When is our society going to wake up, seriously acknowledge and take decisive action to address the worsening crisis facing men in general, but young men in particular? It is obvious, from the evidence available, that men, for some unclear reason, are having a hard time coping with various challenges in their lives.
Many are falling through the cracks. This week, Minister of Health John Boyce revealed that three times more men than women were being admitted to the Psychiatric Hospital for mental illness. Between 2010 and 2014, the number was 876, compared with 277 women. First time admissions in 2014 were 169 men, compared with 68 women.
From a public policy perspective, a comprehensive set of targeted interventions is clearly needed to help men to cope more effectively with their challenges and, by so doing, rescue many from a current destructive path. Government must take the lead in this regard. It is the all-encompassing institution which has ultimate responsibility for the well-being of everyone.
For several years now, regional social scientists and international organizations have been drawing attention to the worrying plight of men in Barbados and other Caribbean countries. Their specific warning was that men or, to be more specific, black men, were plunging headlong into crisis. The warning obviously was not taken seriously enough. In terms of a specific policy response, little was done.
Across the region, men are steadily retreating from the mainstream of social and economic life where traditionally they have had a strong presence and their leadership was felt. Today, a lot of our young men seem be quite contented existing on the fringes of society in a subculture defined by the block, gangs, drugs and crime.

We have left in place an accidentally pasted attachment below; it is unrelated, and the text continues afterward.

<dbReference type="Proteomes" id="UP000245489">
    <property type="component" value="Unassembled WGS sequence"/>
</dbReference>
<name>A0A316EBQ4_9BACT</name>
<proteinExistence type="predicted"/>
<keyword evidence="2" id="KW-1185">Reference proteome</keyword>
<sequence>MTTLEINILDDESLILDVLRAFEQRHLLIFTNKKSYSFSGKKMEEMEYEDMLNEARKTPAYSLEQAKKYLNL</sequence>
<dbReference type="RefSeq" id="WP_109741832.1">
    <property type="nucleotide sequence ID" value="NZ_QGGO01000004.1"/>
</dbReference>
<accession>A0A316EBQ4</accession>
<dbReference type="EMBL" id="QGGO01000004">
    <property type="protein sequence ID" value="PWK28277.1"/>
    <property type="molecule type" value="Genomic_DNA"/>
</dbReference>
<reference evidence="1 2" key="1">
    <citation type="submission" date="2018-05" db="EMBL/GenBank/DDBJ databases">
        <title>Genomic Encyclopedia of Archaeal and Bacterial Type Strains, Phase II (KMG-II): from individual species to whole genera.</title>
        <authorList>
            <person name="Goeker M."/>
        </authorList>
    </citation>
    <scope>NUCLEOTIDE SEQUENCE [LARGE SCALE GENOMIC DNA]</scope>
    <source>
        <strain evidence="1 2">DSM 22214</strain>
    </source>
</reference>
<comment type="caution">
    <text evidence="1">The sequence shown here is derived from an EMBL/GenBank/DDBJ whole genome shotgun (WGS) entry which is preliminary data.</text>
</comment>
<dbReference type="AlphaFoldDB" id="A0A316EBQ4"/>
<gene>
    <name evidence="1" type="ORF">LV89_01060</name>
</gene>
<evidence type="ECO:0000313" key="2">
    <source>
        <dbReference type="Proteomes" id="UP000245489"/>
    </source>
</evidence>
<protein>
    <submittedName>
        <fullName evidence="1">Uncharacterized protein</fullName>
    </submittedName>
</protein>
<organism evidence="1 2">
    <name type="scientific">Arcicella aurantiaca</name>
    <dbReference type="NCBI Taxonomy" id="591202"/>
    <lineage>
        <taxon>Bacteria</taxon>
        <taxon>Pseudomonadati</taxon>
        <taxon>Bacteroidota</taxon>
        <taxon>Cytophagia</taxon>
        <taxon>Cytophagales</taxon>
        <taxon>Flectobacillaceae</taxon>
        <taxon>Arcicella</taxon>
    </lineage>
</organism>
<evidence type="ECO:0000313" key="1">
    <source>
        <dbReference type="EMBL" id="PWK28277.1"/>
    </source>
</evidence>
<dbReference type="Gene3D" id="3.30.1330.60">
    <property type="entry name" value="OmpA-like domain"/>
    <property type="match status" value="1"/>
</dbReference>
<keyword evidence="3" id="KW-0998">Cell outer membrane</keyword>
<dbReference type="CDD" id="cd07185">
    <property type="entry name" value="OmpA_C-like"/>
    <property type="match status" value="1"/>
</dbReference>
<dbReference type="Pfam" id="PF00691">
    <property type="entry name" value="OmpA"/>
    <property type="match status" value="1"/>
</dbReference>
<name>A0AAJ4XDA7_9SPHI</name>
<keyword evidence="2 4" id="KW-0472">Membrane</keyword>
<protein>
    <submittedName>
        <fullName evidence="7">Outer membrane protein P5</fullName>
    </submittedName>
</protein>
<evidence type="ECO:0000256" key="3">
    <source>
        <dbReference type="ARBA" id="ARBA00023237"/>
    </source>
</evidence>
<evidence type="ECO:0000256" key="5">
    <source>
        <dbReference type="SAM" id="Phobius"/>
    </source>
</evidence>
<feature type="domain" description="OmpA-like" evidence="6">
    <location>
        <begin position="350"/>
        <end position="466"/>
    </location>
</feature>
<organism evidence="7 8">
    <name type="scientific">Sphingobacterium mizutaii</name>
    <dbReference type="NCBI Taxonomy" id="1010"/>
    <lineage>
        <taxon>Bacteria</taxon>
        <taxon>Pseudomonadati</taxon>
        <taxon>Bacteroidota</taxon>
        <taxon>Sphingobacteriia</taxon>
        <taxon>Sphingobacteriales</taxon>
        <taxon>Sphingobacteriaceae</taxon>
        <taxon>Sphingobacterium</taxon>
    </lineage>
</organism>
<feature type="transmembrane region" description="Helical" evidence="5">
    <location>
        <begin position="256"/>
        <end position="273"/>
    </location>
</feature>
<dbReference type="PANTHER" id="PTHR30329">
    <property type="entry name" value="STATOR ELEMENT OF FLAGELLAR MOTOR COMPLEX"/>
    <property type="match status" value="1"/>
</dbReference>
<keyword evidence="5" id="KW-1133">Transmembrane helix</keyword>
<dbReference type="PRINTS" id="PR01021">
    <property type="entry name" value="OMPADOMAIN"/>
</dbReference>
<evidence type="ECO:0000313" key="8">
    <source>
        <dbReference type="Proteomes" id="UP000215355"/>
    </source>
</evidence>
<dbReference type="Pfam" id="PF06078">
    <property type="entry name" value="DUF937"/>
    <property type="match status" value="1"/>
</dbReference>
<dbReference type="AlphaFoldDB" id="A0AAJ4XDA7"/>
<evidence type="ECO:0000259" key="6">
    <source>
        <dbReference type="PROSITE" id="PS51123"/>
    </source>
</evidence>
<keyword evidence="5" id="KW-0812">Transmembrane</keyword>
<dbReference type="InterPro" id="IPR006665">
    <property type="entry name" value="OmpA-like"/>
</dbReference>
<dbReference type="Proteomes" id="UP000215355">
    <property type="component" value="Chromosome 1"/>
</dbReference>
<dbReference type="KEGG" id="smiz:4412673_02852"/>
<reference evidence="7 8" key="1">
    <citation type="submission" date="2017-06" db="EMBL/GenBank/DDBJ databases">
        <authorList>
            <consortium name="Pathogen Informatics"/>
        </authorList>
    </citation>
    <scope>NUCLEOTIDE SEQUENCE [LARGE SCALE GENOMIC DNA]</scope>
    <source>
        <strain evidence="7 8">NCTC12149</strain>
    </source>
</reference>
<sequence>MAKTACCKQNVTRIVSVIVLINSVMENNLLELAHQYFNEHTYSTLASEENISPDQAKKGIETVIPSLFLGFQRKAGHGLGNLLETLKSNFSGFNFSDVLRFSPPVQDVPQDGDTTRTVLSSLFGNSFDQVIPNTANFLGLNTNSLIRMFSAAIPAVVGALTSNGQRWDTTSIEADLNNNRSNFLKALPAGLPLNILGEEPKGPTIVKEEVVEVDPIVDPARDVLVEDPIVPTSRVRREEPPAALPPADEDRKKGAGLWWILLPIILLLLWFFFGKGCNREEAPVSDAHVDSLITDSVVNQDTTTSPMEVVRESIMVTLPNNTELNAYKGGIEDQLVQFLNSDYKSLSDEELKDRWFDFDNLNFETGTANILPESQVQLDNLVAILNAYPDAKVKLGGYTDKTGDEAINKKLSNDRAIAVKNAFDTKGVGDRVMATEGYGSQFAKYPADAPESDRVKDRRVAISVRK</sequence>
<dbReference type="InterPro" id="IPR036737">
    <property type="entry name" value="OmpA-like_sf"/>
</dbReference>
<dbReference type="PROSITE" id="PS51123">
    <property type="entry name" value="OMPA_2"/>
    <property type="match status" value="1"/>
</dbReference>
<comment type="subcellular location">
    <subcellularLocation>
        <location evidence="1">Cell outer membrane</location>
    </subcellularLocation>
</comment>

For many young men, liming on the block from sunrise to sunset seems preferable to getting a good education or finding gainful employment. Selling or taking drugs, engaging in gunfights, and getting involved in lawlessness seem to be a normal way of life. The instant stardom which young men earn from committing crime is seen celebrated in our courtyards when offenders show up for trial.
These issues speak to a complex and deep-seated problem that requires extensive investigation to come up with appropriate solutions. In the 1970s when the Government of the day was seeking to improve life for women and bring more into the mainstream of society, it established the historic National Commission On The Status of Women.
The commission held hearings across the island and eventually submitted recommendations for improving life for women. These recommendations have contributed to significant progress for women over the past quarter of a century.
The problems facing men are of such seriousness that a similar response seems appropriate. Ignoring the problems of men will be to society’s ultimate detriment. Solutions must be found.
The socialization of men is probably at the root of their challenges. Men were brought up believing that to be a man means to be strong. Being strong, from a man’s perspective, is not associated with openly expressing feelings, such as crying in public or seeking help for problems. To many men, such behaviour is seen as a reflection of weakness because it is more associated with women.
As a result, men internalize their issues, grin and bear whatever pain they are experiencing and go about their business with a façade suggesting everything is okay. When men carrying such pressures eventually crack, it is sometimes with deadly consequences not only for themselves but, unfortunately sometimes, for their partners and others.
Just as women have been effective at organizing to lobby for what they want, men too must learn to do the same. MESA –– the Men’s Educational Support Association –– already exists, but there is room for at least one or two more effective organizations to be in the vanguard articulating men’s issues and seeking solutions through lobbying the powers that be.
The focus is usually on women and children; but men too are unfortunate victims of abuse. A lot of it is verbal and emotional –– being repeatedly called “dogs that want killing”, for example.
Despite having imperfections, which women also have, most Barbadian men are generally good persons. However, it is the behaviour of a steadily growing minority that is cause for concern and is tarnishing the image of the majority. These are the ones deserving of our compassion and support to help them turn their lives around for the better.